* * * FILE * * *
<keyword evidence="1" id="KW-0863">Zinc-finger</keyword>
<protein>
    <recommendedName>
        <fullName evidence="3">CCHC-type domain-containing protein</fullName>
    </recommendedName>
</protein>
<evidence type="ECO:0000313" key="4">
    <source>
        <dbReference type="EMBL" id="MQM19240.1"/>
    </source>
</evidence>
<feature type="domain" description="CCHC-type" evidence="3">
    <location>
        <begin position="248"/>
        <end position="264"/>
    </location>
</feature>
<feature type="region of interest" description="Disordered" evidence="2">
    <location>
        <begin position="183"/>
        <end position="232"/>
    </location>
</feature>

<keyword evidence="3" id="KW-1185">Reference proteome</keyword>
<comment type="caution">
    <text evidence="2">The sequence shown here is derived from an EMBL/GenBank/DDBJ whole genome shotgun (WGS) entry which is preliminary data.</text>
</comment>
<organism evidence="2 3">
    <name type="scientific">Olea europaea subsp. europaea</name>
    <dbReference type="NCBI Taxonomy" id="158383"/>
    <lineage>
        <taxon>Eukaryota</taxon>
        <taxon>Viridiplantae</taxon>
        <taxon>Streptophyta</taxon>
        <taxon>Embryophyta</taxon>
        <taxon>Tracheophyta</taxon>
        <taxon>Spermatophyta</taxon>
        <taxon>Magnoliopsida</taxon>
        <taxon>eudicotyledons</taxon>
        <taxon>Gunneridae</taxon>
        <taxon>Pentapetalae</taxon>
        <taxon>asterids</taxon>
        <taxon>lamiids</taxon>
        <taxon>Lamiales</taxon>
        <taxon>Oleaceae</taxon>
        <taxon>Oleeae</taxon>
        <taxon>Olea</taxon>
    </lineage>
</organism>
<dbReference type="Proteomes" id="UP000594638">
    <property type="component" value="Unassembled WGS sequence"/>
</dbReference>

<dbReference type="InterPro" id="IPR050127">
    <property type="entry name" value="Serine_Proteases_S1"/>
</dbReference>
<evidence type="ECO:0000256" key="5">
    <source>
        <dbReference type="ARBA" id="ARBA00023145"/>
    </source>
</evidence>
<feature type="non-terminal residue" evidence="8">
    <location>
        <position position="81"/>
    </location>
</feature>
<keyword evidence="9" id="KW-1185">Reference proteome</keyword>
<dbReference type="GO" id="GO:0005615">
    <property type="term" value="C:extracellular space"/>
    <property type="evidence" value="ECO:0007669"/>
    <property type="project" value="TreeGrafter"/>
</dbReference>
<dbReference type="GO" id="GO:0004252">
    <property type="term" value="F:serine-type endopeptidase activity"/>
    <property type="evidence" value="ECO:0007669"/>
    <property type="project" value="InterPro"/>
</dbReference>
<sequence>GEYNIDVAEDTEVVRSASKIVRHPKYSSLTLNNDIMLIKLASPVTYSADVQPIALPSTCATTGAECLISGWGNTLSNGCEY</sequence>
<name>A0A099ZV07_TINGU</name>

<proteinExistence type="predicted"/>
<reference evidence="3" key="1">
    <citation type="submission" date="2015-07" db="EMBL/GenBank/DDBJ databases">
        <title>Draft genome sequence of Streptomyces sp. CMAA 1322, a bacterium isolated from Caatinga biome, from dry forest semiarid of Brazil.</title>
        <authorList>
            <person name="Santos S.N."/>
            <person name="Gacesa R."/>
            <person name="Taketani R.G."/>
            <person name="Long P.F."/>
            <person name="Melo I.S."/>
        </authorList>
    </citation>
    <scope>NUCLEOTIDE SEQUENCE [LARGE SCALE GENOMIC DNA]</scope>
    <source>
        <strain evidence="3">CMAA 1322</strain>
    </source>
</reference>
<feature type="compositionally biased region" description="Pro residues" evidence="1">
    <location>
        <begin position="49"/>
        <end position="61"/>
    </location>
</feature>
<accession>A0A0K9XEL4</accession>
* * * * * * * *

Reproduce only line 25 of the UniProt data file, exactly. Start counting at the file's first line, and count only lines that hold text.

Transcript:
<comment type="caution">